|Climbs||Col du Manse|
Rain. And Climbing. That’s how day 4, our final day on the bike started. From Gap the plan had been to go up the Col du Manse, and the Col du Noyer, but while the weather had taken a slight down-turn, there was some solace to be had in that due to the weather the Col du Noyer was now off the menu.
Once again, leaving town we were pretty much straight into the Col du Manse. On the plus side, it would be the largest climb of the day, then after that pretty much rolling until lunch. On the downside, we did hit some double-digit ramps on the way through town, and given we weren’t even warmed up they were hard on the legs.
At this stage most of were fatigued, so the pace was pretty pedestrian, so much so that for the fit lads they could barely spin that slow, while for others any spinning at all was an effort.
The weather was pretty gloom for most of the day, and so while we might overheat on the climbs, we were then frozen on the following descents. The air at times also felt noticeably chillier as well, and we could see snow on some mountains in the distance, but thankfully by avoiding the Noyer we were able to head back to Grenoble within our limits.
The final climb to La Mure brought with it a reward of a fantastic steak et Frites lunch, with the added bonus that the final run-in back to Grenoble was pretty much all downhill. And even though the rain kept falling, at this stage morale was high.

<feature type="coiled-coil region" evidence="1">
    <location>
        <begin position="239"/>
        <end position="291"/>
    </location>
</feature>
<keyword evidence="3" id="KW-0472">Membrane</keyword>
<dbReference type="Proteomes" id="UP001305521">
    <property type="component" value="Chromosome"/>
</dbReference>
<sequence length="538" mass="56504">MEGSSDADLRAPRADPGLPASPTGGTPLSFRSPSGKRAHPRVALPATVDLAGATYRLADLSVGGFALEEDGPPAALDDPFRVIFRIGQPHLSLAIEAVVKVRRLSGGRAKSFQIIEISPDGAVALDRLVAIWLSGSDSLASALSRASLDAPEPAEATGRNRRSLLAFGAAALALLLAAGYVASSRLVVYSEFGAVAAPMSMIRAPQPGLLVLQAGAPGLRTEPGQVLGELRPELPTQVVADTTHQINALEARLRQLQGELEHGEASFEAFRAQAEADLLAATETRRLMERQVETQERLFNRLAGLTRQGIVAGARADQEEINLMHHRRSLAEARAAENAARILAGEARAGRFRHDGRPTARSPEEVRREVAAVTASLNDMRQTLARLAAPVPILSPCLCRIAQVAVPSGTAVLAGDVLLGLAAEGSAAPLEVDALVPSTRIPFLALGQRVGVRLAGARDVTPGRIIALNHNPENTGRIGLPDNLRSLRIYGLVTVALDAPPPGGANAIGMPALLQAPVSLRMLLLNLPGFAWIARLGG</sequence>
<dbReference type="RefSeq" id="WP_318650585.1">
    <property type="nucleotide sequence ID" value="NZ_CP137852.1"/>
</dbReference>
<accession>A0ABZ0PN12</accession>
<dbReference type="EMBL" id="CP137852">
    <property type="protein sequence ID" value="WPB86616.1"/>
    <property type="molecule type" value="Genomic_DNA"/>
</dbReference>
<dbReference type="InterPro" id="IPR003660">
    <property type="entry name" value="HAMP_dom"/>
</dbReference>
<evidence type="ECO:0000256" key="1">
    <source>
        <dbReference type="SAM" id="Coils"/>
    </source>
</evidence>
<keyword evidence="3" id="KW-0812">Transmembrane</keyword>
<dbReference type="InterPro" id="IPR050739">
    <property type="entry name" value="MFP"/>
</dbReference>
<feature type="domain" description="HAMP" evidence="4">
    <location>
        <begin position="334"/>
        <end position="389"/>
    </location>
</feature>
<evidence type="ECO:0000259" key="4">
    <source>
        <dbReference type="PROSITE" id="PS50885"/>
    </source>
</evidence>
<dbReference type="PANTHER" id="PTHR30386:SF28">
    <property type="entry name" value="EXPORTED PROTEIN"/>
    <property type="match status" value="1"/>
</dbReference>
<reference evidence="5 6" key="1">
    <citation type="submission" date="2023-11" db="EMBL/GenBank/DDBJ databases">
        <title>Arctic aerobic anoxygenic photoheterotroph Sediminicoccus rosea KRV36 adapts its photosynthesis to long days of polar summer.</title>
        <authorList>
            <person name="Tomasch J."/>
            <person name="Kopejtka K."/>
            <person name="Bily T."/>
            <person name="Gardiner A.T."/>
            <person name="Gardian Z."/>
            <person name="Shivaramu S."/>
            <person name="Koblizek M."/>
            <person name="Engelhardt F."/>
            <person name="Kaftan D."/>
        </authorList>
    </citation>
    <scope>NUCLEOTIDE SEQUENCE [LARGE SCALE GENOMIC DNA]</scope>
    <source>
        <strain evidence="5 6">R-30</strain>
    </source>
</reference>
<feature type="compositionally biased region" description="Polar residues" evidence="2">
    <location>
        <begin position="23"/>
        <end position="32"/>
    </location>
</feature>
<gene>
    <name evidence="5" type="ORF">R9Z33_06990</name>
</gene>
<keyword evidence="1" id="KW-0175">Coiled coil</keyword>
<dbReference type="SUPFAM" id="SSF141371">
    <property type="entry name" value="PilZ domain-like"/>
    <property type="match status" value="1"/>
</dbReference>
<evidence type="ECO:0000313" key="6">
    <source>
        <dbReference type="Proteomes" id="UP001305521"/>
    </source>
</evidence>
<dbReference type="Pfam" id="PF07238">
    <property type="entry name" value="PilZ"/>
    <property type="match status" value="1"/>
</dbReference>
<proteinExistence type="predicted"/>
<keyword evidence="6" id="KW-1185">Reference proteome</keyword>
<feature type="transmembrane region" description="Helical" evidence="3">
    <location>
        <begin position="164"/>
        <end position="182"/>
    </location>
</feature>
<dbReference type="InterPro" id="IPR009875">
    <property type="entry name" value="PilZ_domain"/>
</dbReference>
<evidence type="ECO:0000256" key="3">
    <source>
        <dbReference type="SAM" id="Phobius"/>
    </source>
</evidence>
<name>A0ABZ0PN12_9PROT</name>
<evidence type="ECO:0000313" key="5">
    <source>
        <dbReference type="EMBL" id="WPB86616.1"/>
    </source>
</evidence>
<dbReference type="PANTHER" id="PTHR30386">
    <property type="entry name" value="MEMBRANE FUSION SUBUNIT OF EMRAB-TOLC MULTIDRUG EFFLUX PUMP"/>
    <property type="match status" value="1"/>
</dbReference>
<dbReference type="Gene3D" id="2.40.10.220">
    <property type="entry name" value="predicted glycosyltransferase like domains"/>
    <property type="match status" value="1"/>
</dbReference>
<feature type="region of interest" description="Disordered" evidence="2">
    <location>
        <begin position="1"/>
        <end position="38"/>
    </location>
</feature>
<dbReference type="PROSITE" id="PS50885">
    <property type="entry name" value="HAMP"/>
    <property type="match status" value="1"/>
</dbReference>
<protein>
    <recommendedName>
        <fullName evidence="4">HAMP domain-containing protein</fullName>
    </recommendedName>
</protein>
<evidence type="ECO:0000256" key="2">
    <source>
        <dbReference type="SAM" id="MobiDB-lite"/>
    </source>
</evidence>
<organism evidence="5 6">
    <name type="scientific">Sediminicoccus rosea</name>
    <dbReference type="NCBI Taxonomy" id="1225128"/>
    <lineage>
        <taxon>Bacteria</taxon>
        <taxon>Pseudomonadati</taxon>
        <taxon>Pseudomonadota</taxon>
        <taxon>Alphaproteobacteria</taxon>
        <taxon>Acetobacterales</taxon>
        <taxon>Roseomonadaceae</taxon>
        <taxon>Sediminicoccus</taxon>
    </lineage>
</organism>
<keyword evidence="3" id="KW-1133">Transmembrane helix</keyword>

Apart from some caution on the descents, (and the only flat tyre of the trip in the final few km), the finale was fairly uneventful (it’s always a little bit stressful trying to get a group that size through a large town at rush-hour). But by the time we got to the square in Grenoble, the sun was shining and spirits were higher!
Twas some craic that night in Grenoble!
So far, it’s been one of the biggest physical events I’ve had to prepare for, and while I gave it enough respect, I ran out of momentum a few weeks out, leading to a harder time than it could have been.
Having said that, I think had I been fitter I would still have found it as hard, although possibly would have just been a bit faster, and speaking on behalf of most of the others I think we are all of the same opinions.
There’s something special about the Alps, and of course, there are a lot more climbs to tick off the list. When is another question, but I think return trips will definitely be had.
I mentioned in the first post that I couldn’t recommend Cycling Safaris enough and in particular our guide Aidan, and mechanic Marcin. While the actual cycling was hard, having those guys there just made everything else so easy, and I’d say it’s safe to assume that we’ll be doing trips with them again in the future.
Final thanks go to all my fellow cyclists (I won’t name them in case they want to keep to themselves), but they made it memorable and were fantastic company for the week.